Greek and Roman Actors: Aspects of an Ancient Profession

Overview

This series of twenty complementary essays by experts in the field explores the art, social status, reputation and image of the ancient actor in the Greek and Roman worlds, from the sixth century B.C. to the Byzantine period. It covers tragedy, comedy, mime and pantomime and offers a full overview of the most important ancient evidence. In some essays new questions are asked, and in others, completely new evidence is offered. Numerous illustrations are included and all Greek and...
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Overview

This series of twenty complementary essays by experts in the field explores the art, social status, reputation and image of the ancient actor in the Greek and Roman worlds, from the sixth century B.C. to the Byzantine period. It covers tragedy, comedy, mime and pantomime and offers a full overview of the most important ancient evidence. In some essays new questions are asked, and in others, completely new evidence is offered. Numerous illustrations are included and all Greek and Latin passages are translated.
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Editorial Reviews

From the Publisher
"A treasure house of knowledge and scholarship...Easterling and Hall guarantee that every reader will come away more knowledgeable about this incredibly varied and easily misunderstood profession." Phoenix

"There is much to be thankful for in this project: research of extremely high quality and metholdological sophistication , and a range of topics and temporal scope. Suggestions for further reading, maps, a rather laconic glossary, and over sixty illustrations make this an accessible collection. The two editors have performed an exceptional feat in maneuvering the expertise of a diverse group of scholars into such a well-knit and informative volume." Theatre Journal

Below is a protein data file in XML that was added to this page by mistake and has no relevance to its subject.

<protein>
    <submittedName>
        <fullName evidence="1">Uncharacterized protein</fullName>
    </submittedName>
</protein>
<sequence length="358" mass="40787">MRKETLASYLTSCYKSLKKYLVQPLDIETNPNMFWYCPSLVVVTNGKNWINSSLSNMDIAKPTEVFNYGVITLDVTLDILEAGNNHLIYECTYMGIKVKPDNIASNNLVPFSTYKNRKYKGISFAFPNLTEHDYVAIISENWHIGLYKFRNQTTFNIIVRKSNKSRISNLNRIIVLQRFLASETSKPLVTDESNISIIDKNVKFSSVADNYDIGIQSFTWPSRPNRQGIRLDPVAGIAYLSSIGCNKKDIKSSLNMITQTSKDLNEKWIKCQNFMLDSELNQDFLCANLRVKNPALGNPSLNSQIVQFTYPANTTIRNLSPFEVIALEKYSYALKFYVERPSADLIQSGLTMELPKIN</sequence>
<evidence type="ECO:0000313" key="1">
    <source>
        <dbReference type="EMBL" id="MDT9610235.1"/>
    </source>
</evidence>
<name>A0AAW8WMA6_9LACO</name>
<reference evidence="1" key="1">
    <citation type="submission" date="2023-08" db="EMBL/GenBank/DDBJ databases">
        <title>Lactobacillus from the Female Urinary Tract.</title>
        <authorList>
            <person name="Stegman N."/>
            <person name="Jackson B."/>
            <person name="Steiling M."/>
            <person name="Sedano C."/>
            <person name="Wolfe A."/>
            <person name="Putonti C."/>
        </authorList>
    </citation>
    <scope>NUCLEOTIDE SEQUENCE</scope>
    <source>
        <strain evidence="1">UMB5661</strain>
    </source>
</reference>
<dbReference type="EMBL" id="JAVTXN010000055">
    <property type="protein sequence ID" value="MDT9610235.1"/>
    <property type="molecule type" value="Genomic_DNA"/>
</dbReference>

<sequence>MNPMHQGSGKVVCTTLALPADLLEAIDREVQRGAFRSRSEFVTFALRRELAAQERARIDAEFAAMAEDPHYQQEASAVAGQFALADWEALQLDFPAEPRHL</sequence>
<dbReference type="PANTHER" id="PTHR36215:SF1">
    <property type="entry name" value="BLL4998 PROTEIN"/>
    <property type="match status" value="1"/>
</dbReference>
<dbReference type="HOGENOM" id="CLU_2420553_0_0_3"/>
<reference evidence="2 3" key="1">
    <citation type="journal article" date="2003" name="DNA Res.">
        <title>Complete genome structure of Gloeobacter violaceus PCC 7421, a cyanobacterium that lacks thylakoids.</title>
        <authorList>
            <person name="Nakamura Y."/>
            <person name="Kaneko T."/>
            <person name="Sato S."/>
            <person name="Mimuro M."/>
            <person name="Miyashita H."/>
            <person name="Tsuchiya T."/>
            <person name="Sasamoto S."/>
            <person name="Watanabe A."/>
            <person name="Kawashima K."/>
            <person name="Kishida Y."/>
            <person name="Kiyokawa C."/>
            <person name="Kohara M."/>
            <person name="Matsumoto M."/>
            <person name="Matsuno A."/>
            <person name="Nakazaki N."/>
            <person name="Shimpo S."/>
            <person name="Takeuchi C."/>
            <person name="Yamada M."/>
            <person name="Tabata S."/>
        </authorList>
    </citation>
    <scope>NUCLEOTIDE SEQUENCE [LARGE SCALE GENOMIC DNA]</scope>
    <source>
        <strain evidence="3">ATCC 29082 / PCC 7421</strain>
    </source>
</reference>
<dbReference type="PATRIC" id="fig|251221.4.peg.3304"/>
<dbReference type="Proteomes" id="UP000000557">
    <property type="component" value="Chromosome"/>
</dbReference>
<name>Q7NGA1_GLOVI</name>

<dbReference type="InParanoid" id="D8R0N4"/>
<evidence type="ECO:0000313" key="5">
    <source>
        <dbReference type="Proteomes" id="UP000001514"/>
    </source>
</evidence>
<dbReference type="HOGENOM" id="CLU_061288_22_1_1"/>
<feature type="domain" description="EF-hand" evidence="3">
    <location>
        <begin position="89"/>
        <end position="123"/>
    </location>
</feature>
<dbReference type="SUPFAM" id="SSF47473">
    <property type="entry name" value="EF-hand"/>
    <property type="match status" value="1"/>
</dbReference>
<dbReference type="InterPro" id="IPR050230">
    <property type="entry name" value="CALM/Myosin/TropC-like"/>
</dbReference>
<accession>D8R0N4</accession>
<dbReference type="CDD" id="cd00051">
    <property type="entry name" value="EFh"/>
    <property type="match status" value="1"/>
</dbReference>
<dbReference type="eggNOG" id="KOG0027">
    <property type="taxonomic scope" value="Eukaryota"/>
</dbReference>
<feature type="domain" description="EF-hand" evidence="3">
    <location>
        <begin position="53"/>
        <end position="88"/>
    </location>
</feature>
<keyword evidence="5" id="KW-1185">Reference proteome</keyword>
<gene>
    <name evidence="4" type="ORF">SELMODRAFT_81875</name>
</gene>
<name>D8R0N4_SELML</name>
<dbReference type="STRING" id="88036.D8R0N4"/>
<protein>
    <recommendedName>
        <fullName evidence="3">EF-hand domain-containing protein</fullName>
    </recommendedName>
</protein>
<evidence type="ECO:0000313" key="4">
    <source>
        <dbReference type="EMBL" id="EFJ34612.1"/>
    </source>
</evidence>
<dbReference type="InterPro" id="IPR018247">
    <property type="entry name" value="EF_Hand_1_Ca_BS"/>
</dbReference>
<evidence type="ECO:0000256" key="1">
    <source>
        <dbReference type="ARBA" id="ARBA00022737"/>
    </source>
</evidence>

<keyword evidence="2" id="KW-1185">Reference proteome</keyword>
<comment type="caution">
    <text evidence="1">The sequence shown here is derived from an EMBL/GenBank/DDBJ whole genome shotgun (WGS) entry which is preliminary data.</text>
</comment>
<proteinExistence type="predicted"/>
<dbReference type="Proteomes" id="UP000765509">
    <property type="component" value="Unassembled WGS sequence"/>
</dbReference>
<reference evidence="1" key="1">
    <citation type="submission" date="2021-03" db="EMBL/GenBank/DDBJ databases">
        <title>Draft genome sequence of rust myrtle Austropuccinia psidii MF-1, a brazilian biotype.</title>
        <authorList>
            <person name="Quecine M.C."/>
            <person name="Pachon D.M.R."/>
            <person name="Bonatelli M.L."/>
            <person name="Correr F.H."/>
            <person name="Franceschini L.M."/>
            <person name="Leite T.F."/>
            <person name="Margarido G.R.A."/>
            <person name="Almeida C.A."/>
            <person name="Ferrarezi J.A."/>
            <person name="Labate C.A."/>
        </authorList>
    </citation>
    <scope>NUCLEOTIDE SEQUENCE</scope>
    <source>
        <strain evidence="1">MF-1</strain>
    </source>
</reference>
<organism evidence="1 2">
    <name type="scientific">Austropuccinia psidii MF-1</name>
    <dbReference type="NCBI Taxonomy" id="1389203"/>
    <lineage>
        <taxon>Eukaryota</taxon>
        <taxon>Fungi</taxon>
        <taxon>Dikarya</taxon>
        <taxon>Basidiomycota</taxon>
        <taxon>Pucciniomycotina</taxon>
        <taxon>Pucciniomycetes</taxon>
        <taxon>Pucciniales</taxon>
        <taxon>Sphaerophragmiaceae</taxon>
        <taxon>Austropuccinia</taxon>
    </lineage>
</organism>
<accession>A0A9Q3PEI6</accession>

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Product Details

  • ISBN-13: 9780521045506
  • Publisher: Cambridge University Press
  • Publication date: 8/28/2007
  • Pages: 544
  • Product dimensions: 5.98 (w) x 8.98 (h) x 1.10 (d)

Meet the Author

Pat Easterling is Emeritus Regius Professor of Greek at the University of Cambridge, a Fellow of Newnham College and a Fellow of the British Academy. She was Professor of Greek at University College London from 1987 to 1994, and has also served as President of the Classical Association (1989/1990) and the Hellenic Society (1996–1999). In addition to serving as General Editor of the Cambridge Greek and Latin Classics ever since its foundation over thirty years ago, she has published an edition within this series of Sophocles' Trachiniae (1982), co-edited, with B. M. W. Knox, Volume 1 of the Cambridge History of Classical Literature (1985) and edited The Cambridge Companion to Greek Tragedy (1997). She is currently working on an edition of Sophocles' Oedipus at Colonus for the Cambridge Greek and Latin Classics series.

Edith Hall is Professor of Greek Cultural History at the University of Durham and has previously taught at the Universities of Cambridge, Reading and Oxford. She is Co-Director of the Archive of Performances of Greek and Roman Drama at the University of Oxford and author of Inventing the Barbarian (1989), editor of Aeschylus' Persians (1996) and co-editor of Medea in Performance (2000).

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Table of Contents

List of illustrations
List of contributors
Preface
Acknowledgements
List of abbreviations
Maps
1 The singing actors of antiquity 3
2 The musicians among the actors 39
3 The use of the body by actors in tragedy and satyr-play 69
4 Towards a reconstruction of performance style 93
5 Kallippides on the floor-sweepings: the limits of realism in classical acting and performance styles 127
6 Looking for the actor's art in Aristotle 148
7 Acting, action and words in New Comedy 165
8 'Acting down': the ideology of Hellenistic performance 189
9 Nothing to do with the technitai of Dionysus? 209
10 Actors and actor-managers at Rome in the time of Plautus and Terence 225
11 The masks on the propylon of the Sebasteion at Aphrodisias 238
12 Images of performance: new evidence from Ephesus 254
13 Female entertainers in late antiquity 282
14 Acting in the Byzantine theatre: evidence and problems 304
15 Actor as icon 327
16 Scholars versus actors: text and performance in the Greek tragic scholia 342
17 Orator and/et actor 362
18 Acting and self-actualisation in imperial Rome: some death scenes 377
19 The subjectivity of Greek performance 395
20 The ancient actor's presence since the Renaissance 419
Glossary 435
List of works cited 441
Index of major ancient passages cited 479
General Index 484
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